The pre-NDA phase is a period of drug development that involves a combination of research and development, testing, and evaluation. It is critical to the success of the NDA process.
During the pre-NDA phase, drug makers conduct research to identify new drug candidates and evaluate their potential as treatments for various medical conditions, and it typically involves laboratory and animal testing.
Once the research has been completed, the drug maker moves on to pre-clinical testing, conducting more comprehensive safety and efficacy studies in animal models.
The primary goal here is to determine whether the drug can be safe and effective in humans and identify any potential toxicities or other issues that may arise during the clinical testing phase. The results of pre-clinical testing are then used to support the submission of an IND application.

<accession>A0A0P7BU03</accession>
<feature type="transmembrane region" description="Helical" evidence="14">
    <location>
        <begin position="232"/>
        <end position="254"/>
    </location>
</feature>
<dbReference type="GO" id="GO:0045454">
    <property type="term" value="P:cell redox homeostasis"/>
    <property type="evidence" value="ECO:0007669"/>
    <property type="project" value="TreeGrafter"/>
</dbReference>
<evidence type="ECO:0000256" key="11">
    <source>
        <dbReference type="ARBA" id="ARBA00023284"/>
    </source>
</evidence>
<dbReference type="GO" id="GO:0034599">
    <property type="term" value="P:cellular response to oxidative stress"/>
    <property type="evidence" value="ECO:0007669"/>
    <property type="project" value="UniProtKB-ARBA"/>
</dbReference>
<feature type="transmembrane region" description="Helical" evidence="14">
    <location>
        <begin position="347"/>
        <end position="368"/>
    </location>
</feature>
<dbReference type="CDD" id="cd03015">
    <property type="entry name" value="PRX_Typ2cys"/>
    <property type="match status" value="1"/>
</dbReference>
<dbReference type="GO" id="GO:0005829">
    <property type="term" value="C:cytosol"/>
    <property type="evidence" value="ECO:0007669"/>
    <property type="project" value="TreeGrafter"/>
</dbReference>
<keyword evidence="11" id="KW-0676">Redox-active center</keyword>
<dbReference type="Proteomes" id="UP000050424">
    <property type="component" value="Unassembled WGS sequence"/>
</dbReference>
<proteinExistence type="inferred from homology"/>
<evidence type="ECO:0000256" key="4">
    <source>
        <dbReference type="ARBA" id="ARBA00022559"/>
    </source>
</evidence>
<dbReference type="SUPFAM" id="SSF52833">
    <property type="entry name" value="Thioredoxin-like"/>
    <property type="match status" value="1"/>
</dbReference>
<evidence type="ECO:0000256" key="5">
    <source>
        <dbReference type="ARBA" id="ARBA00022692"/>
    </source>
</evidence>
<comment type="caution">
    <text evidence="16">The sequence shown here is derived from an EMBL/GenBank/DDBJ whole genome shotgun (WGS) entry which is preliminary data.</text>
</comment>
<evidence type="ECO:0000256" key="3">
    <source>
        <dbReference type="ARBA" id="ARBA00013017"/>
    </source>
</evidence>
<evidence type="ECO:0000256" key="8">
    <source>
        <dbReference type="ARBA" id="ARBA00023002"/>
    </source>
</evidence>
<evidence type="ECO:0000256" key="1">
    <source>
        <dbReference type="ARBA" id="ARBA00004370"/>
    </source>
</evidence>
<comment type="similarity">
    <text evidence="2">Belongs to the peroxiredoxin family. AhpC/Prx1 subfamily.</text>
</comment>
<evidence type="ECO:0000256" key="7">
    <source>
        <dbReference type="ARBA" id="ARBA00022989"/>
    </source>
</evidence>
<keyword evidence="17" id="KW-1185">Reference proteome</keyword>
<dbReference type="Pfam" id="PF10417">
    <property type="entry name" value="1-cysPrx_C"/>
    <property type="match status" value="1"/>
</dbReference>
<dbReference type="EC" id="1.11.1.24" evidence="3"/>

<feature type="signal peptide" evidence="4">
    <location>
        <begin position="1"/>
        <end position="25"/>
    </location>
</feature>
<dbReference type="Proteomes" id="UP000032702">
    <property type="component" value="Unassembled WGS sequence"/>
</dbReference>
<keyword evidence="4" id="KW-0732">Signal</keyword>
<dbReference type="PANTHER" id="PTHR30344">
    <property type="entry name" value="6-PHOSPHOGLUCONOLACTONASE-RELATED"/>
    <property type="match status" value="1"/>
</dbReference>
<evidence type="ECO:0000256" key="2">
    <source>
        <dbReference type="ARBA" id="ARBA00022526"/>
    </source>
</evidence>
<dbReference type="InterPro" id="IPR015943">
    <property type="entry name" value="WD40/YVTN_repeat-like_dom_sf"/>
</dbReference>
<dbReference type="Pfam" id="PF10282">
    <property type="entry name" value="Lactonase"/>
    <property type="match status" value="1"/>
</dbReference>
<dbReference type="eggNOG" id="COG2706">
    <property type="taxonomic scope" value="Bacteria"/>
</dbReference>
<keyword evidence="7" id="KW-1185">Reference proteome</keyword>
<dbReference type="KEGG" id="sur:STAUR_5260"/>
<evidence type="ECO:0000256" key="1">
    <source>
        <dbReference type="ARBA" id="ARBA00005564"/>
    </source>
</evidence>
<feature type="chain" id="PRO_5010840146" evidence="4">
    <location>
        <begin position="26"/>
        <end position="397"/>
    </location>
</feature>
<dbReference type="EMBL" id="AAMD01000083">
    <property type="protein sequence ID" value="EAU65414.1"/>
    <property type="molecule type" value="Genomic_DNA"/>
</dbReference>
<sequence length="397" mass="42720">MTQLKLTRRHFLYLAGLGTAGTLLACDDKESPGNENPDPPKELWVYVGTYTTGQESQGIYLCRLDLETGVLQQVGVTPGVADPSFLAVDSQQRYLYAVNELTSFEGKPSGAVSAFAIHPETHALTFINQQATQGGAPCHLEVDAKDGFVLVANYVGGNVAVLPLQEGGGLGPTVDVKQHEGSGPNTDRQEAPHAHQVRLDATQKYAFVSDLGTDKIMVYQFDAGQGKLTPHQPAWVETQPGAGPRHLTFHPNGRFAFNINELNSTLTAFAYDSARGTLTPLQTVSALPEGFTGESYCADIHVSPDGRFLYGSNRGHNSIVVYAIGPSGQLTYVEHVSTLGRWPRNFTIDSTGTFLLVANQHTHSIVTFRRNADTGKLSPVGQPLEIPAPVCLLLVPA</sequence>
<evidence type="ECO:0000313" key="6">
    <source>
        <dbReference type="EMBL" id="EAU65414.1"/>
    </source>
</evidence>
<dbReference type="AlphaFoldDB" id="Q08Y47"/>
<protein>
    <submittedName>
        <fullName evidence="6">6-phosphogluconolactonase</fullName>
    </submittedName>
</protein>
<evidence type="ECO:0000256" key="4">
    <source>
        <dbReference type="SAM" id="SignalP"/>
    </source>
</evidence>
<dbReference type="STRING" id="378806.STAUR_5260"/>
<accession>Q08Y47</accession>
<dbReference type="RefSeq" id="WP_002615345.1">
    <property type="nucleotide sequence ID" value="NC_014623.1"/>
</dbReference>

The post-NDA phase occurs after a new drug product has received FDA approval for marketing in the US and has been made available for prescription and use by patients.
It is an essential part of the drug development process, as it provides ongoing monitoring of the drug’s use and safety and can help identify any potential issues or concerns that arise. It can also include additional regulatory requirements.
Some key activities during the post-NDA phase include post-marketing surveillance, adverse event reporting, label updates, and risk management plans.
Post-marketing surveillance involves continuously monitoring the drug after it has been approved through post-marketing surveillance programs, such as spontaneous reporting systems and ongoing clinical trials. Adverse event reporting encourages healthcare providers and patients to report any adverse events associated with drug use to the FDA or the sponsor.